As a soon to retire B-B (born 1953) I refuse to put anything of value in a cloud. When it rains, the clouds go away.  none of my peers are cloud fans. You might think that we are Luddites but we value our privacy. Having written my first program in 1972 (puched cards ICL Mainframe), I've been there, done that , got the Bite marks to prove it.


    realisticSpamSandwichstevenozpscooter63mwhite
  • Reply 12 of 42
    I have a hard time understanding why anyone would be so enormously stupid that they would give root access to a graphics program. If the developer requires that, then say goodbye to them once and for all.
    edited February 2016 SpamSandwichdv8or
  • Reply 13 of 42
    MarvinMarvin Posts: 14,195moderator
    I have a hard time understanding why anyone would be so enormously stupid that they would give root access to a graphics program. If the developer requires that, then say goodbye to them once and for all.
    Root access is the top permission state, root level just means the top level of the filesystem, it's just a drive location.

    Something should really be done at the OS level to prevent file deletions. Sandboxing like in iOS can be too restrictive but for the odd times that apps would try to remove files outside of their sandbox, the system can ask the user and tell the user what the process is trying to do.

    Ideally a system should be separated into 3 parts: [unchanging system software] [system overrides, user software, unix software] [user data]. Right now, they are all mixed together. The core system software should never be modifiable, that's what the overrides are for. The system overrides and software would include system updates so that all system updates could be removed and rolled back to the core system on a bad update. There could be multiple core systems that can be switched out so if you needed to revert back to an older system, you just boot from it and this lets people try out new systems, even beta systems with an easy rollback.

    The user data would be completely separate from software so application updates would only write to the software location. By default, software would only have read and create permissions inside user data and overwrites like file saves and file deletions would always require confirmation by the user. To enforce this kind of partitioning might require a new filesystem but this may also allow things like easily setting up a core Bootcamp system, again with multiple versions of Windows or Linux and just allow booting from those and then have a separate Windows/Linux user partition with a different filesystem format. Perhaps there's a way to virtualize filesystem interaction so that the native filesystem is the same but it translates filesystem events on request so that every system can access every user data partition on request.

    With the current setup, a single stray command in a script or application code can wipe an entire user's personal data at the user's permission level and if a password is typed in during install, it can do far worse. Software shouldn't be given the opportunity to do damage by default. This won't result in endless permission requests because software would have read and create permissions and overwrite and delete permissions for any files that same process created and deletion events outside a sandbox would happen very rarely, usually only in cases like this where something went wrong.
    edited February 2016 thepixeldocstevenozpalomineGilliam_Bates
  • Reply 14 of 42
    MacProMacPro Posts: 17,875member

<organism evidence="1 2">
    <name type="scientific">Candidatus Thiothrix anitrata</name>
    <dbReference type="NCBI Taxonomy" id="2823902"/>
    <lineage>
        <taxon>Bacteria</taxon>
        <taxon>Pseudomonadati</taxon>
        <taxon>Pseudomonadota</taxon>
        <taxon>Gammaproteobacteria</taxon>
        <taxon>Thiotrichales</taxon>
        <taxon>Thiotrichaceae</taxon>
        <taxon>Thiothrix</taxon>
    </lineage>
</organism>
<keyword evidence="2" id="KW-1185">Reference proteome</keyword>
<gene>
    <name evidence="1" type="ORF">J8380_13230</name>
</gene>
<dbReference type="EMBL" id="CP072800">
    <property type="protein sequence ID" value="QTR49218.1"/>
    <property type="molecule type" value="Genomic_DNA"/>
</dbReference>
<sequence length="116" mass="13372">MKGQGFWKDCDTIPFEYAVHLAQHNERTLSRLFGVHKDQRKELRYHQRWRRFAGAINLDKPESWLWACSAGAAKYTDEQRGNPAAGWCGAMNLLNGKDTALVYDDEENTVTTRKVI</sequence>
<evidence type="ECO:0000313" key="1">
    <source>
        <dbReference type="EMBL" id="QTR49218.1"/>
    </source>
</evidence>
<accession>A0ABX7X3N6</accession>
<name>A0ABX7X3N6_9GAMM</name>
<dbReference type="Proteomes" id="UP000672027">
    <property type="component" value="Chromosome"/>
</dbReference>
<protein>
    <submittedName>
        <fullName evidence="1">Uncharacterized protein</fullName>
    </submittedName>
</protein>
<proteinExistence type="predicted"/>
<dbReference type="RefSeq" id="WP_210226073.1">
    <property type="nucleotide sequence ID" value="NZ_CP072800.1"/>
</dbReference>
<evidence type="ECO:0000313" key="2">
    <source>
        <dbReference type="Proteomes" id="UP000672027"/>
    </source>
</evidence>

This is the dawning of the age of idiocracy, the age of idocracy. The spawn of the babyboomers are in positions of responsibility, and guess who didn't get any life lessons in personal responsibility. It'll only take another generation for them to starting putting Brawndo on our crops, sowing the seeds of humanity's demise. 
    Don't blame us B-B's. Most of them have retired already.
    Blame the new kids on the block (complete with MBA's) who are addicted to being online all the time and that all your data belongs to the supplier especially if you were foolish enough to put your stuff in their cloud.
    As a soon to retire B-B (born 1953) I refuse to put anything of value in a cloud. When it rains, the clouds go away.  none of my peers are cloud fans. You might think that we are Luddites but we value our privacy. Having written my first program in 1972 (puched cards ICL Mainframe), I've been there, done that , got the Bite marks to prove it.


    Born 52 here. I have local back up of everything plus use the cloud for convenience and intra-device access.  Best of both worlds and why not?
    thepixeldocmwhitepalomine
  • Reply 15 of 42
    So glad I stopped updating my Adobe software several major updates back. Couldn't see the logic for the user to pay rent to Adobe for what looked like minimal benefits. I'll never update any of my desktop Adobe software again! They're the most dangerous company out there for designers, besides Microsoft!
    edited February 2016 nolamacguypalomine
  • Reply 16 of 42
    kpluckkpluck Posts: 500member
    Perhaps more troubling is that many Mac users will find the ".DocumentRevisions-V100" folder at the top their root drive. The file includes data critical to autosave and version history functionality, the deletion of which could result in various system errors.
    Apple's autosave system is garbage, people shouldn't be using it anyway. That being said, so is Adobe's Creative Suite. It is a Karma double whammy! :)

    -kpluck
  • Reply 17 of 42
    I new level of security is required for OS X -- more like iOS? Security to App: "If it ain't your file you can't touch it."
  • Reply 18 of 42
    Born 51 here... I have multiple local backups... both cloning and backup (like Time Machine on Macs)... for all my computers, PC and Mac.

    I do use Dropbox for some data syncing for my nine computers, but I don't put anything sensitive on it.

    As a computer consultant I advise people to not put their data on 'another man's computer.' Keep it local and keep multiple copies.
    mwhite
  • Reply 19 of 42
    Any sort of quality assurance would have caught this.
  • Reply 20 of 42
    mwhitemwhite Posts: 171member
    stevenoz said:
    Born 51 here... I have multiple local backups... both cloning and backup (like Time Machine on Macs)... for all my computers, PC and Mac.

    I do use Dropbox for some data syncing for my nine computers, but I don't put anything sensitive on it.

    As a computer consultant I advise people to not put their data on 'another man's computer.' Keep it local and keep multiple copies.
    Another 51 here I only do local backups and do it every day, I don't like keeping much but a few pictures in the clould.